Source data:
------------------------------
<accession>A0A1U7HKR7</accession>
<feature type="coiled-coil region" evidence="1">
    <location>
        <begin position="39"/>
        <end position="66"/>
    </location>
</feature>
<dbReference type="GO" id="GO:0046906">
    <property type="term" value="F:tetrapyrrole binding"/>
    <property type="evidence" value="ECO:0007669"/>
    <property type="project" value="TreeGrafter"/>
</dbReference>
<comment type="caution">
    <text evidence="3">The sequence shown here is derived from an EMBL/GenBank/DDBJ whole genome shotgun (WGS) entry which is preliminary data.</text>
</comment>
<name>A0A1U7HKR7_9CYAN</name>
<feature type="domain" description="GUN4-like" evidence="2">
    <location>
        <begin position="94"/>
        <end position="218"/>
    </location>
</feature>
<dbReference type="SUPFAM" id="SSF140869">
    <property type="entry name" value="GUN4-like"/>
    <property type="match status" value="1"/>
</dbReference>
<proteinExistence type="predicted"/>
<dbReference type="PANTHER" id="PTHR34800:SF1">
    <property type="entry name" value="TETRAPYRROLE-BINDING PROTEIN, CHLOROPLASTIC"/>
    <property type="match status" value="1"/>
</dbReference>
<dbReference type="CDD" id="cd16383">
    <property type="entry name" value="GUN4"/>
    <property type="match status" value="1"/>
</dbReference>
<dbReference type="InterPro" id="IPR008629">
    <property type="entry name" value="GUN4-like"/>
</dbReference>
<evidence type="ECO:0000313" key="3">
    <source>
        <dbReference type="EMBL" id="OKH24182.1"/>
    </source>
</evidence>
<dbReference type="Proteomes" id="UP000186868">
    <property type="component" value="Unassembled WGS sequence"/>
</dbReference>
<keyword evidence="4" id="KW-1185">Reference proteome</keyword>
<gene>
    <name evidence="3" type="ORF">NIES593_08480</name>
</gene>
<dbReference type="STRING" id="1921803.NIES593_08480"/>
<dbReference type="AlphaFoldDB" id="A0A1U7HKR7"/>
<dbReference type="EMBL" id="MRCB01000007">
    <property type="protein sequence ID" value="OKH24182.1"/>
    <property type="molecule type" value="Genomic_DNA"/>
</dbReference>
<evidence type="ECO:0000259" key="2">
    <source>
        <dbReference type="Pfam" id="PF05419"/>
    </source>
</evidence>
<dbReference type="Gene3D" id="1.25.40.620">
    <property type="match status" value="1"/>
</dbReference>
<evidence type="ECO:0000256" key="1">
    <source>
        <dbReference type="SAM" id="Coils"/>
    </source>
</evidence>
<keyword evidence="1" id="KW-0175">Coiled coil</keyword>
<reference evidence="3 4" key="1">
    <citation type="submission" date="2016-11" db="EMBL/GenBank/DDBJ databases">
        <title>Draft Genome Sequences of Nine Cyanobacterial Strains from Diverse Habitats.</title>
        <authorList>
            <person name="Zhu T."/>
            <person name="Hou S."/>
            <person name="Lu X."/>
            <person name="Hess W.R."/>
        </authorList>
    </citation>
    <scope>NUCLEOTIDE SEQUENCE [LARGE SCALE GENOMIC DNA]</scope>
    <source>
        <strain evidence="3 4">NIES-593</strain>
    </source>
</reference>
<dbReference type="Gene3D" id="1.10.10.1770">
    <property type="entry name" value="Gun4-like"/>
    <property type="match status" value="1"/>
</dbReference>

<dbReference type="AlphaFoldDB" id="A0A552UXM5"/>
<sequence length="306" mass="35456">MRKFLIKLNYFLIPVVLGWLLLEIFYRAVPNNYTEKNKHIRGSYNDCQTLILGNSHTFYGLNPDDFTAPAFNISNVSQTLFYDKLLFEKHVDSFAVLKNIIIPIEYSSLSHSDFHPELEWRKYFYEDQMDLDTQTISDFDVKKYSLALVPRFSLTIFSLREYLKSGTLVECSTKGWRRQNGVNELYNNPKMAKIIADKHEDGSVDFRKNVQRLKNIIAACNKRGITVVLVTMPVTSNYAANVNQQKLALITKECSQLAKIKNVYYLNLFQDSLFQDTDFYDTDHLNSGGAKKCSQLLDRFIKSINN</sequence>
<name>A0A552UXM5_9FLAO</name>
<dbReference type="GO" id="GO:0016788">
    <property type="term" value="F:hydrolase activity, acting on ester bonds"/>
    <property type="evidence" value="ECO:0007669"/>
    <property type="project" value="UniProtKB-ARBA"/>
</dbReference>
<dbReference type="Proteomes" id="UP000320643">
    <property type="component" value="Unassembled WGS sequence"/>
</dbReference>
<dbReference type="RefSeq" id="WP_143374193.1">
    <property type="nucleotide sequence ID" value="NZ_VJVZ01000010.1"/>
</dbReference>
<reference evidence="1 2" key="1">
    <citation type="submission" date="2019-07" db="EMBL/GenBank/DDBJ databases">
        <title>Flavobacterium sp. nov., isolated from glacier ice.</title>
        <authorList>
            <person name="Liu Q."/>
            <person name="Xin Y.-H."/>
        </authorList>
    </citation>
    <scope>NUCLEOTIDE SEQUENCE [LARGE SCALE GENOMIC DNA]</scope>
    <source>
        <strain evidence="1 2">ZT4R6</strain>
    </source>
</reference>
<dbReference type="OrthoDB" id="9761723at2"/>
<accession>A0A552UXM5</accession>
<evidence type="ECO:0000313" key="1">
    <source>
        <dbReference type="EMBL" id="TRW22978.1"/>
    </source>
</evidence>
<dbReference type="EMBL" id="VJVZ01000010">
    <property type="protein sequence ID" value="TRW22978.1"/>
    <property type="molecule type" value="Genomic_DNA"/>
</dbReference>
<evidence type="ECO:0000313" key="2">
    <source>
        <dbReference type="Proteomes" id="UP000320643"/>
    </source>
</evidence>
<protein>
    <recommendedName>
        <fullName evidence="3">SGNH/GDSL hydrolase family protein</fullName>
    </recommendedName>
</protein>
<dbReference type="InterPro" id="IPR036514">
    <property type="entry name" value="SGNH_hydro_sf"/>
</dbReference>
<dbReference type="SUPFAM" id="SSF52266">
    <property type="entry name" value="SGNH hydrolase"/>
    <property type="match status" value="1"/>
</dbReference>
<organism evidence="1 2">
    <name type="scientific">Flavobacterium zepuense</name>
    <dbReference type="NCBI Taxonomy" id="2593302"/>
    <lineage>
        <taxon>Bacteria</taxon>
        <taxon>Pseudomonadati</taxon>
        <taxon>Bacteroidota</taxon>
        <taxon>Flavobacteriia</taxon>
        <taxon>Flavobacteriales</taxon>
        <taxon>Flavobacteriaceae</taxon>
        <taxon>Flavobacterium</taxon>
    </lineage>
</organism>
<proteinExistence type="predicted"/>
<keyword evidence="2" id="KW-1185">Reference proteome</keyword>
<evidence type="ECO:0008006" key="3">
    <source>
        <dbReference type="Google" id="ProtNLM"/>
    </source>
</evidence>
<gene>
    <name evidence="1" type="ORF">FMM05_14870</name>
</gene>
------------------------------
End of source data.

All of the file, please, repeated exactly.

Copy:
<accession>A0A1U7HKR7</accession>
<feature type="coiled-coil region" evidence="1">
    <location>
        <begin position="39"/>
        <end position="66"/>
    </location>
</feature>
<dbReference type="GO" id="GO:0046906">
    <property type="term" value="F:tetrapyrrole binding"/>
    <property type="evidence" value="ECO:0007669"/>
    <property type="project" value="TreeGrafter"/>
</dbReference>
<comment type="caution">
    <text evidence="3">The sequence shown here is derived from an EMBL/GenBank/DDBJ whole genome shotgun (WGS) entry which is preliminary data.</text>
</comment>
<name>A0A1U7HKR7_9CYAN</name>
<feature type="domain" description="GUN4-like" evidence="2">
    <location>
        <begin position="94"/>
        <end position="218"/>
    </location>
</feature>
<dbReference type="SUPFAM" id="SSF140869">
    <property type="entry name" value="GUN4-like"/>
    <property type="match status" value="1"/>
</dbReference>
<proteinExistence type="predicted"/>
<dbReference type="PANTHER" id="PTHR34800:SF1">
    <property type="entry name" value="TETRAPYRROLE-BINDING PROTEIN, CHLOROPLASTIC"/>
    <property type="match status" value="1"/>
</dbReference>
<dbReference type="CDD" id="cd16383">
    <property type="entry name" value="GUN4"/>
    <property type="match status" value="1"/>
</dbReference>
<dbReference type="InterPro" id="IPR008629">
    <property type="entry name" value="GUN4-like"/>
</dbReference>
<evidence type="ECO:0000313" key="3">
    <source>
        <dbReference type="EMBL" id="OKH24182.1"/>
    </source>
</evidence>
<dbReference type="Proteomes" id="UP000186868">
    <property type="component" value="Unassembled WGS sequence"/>
</dbReference>
<keyword evidence="4" id="KW-1185">Reference proteome</keyword>
<gene>
    <name evidence="3" type="ORF">NIES593_08480</name>
</gene>
<dbReference type="STRING" id="1921803.NIES593_08480"/>
<dbReference type="AlphaFoldDB" id="A0A1U7HKR7"/>
<dbReference type="EMBL" id="MRCB01000007">
    <property type="protein sequence ID" value="OKH24182.1"/>
    <property type="molecule type" value="Genomic_DNA"/>
</dbReference>
<evidence type="ECO:0000259" key="2">
    <source>
        <dbReference type="Pfam" id="PF05419"/>
    </source>
</evidence>
<dbReference type="Gene3D" id="1.25.40.620">
    <property type="match status" value="1"/>
</dbReference>
<evidence type="ECO:0000256" key="1">
    <source>
        <dbReference type="SAM" id="Coils"/>
    </source>
</evidence>
<keyword evidence="1" id="KW-0175">Coiled coil</keyword>
<reference evidence="3 4" key="1">
    <citation type="submission" date="2016-11" db="EMBL/GenBank/DDBJ databases">
        <title>Draft Genome Sequences of Nine Cyanobacterial Strains from Diverse Habitats.</title>
        <authorList>
            <person name="Zhu T."/>
            <person name="Hou S."/>
            <person name="Lu X."/>
            <person name="Hess W.R."/>
        </authorList>
    </citation>
    <scope>NUCLEOTIDE SEQUENCE [LARGE SCALE GENOMIC DNA]</scope>
    <source>
        <strain evidence="3 4">NIES-593</strain>
    </source>
</reference>
<dbReference type="Gene3D" id="1.10.10.1770">
    <property type="entry name" value="Gun4-like"/>
    <property type="match status" value="1"/>
</dbReference>

<dbReference type="AlphaFoldDB" id="A0A552UXM5"/>
<sequence length="306" mass="35456">MRKFLIKLNYFLIPVVLGWLLLEIFYRAVPNNYTEKNKHIRGSYNDCQTLILGNSHTFYGLNPDDFTAPAFNISNVSQTLFYDKLLFEKHVDSFAVLKNIIIPIEYSSLSHSDFHPELEWRKYFYEDQMDLDTQTISDFDVKKYSLALVPRFSLTIFSLREYLKSGTLVECSTKGWRRQNGVNELYNNPKMAKIIADKHEDGSVDFRKNVQRLKNIIAACNKRGITVVLVTMPVTSNYAANVNQQKLALITKECSQLAKIKNVYYLNLFQDSLFQDTDFYDTDHLNSGGAKKCSQLLDRFIKSINN</sequence>
<name>A0A552UXM5_9FLAO</name>
<dbReference type="GO" id="GO:0016788">
    <property type="term" value="F:hydrolase activity, acting on ester bonds"/>
    <property type="evidence" value="ECO:0007669"/>
    <property type="project" value="UniProtKB-ARBA"/>
</dbReference>
<dbReference type="Proteomes" id="UP000320643">
    <property type="component" value="Unassembled WGS sequence"/>
</dbReference>
<dbReference type="RefSeq" id="WP_143374193.1">
    <property type="nucleotide sequence ID" value="NZ_VJVZ01000010.1"/>
</dbReference>
<reference evidence="1 2" key="1">
    <citation type="submission" date="2019-07" db="EMBL/GenBank/DDBJ databases">
        <title>Flavobacterium sp. nov., isolated from glacier ice.</title>
        <authorList>
            <person name="Liu Q."/>
            <person name="Xin Y.-H."/>
        </authorList>
    </citation>
    <scope>NUCLEOTIDE SEQUENCE [LARGE SCALE GENOMIC DNA]</scope>
    <source>
        <strain evidence="1 2">ZT4R6</strain>
    </source>
</reference>
<dbReference type="OrthoDB" id="9761723at2"/>
<accession>A0A552UXM5</accession>
<evidence type="ECO:0000313" key="1">
    <source>
        <dbReference type="EMBL" id="TRW22978.1"/>
    </source>
</evidence>
<dbReference type="EMBL" id="VJVZ01000010">
    <property type="protein sequence ID" value="TRW22978.1"/>
    <property type="molecule type" value="Genomic_DNA"/>
</dbReference>
<evidence type="ECO:0000313" key="2">
    <source>
        <dbReference type="Proteomes" id="UP000320643"/>
    </source>
</evidence>
<protein>
    <recommendedName>
        <fullName evidence="3">SGNH/GDSL hydrolase family protein</fullName>
    </recommendedName>
</protein>
<dbReference type="InterPro" id="IPR036514">
    <property type="entry name" value="SGNH_hydro_sf"/>
</dbReference>
<dbReference type="SUPFAM" id="SSF52266">
    <property type="entry name" value="SGNH hydrolase"/>
    <property type="match status" value="1"/>
</dbReference>
<organism evidence="1 2">
    <name type="scientific">Flavobacterium zepuense</name>
    <dbReference type="NCBI Taxonomy" id="2593302"/>
    <lineage>
        <taxon>Bacteria</taxon>
        <taxon>Pseudomonadati</taxon>
        <taxon>Bacteroidota</taxon>
        <taxon>Flavobacteriia</taxon>
        <taxon>Flavobacteriales</taxon>
        <taxon>Flavobacteriaceae</taxon>
        <taxon>Flavobacterium</taxon>
    </lineage>
</organism>
<proteinExistence type="predicted"/>
<keyword evidence="2" id="KW-1185">Reference proteome</keyword>
<evidence type="ECO:0008006" key="3">
    <source>
        <dbReference type="Google" id="ProtNLM"/>
    </source>
</evidence>
<gene>
    <name evidence="1" type="ORF">FMM05_14870</name>
</gene>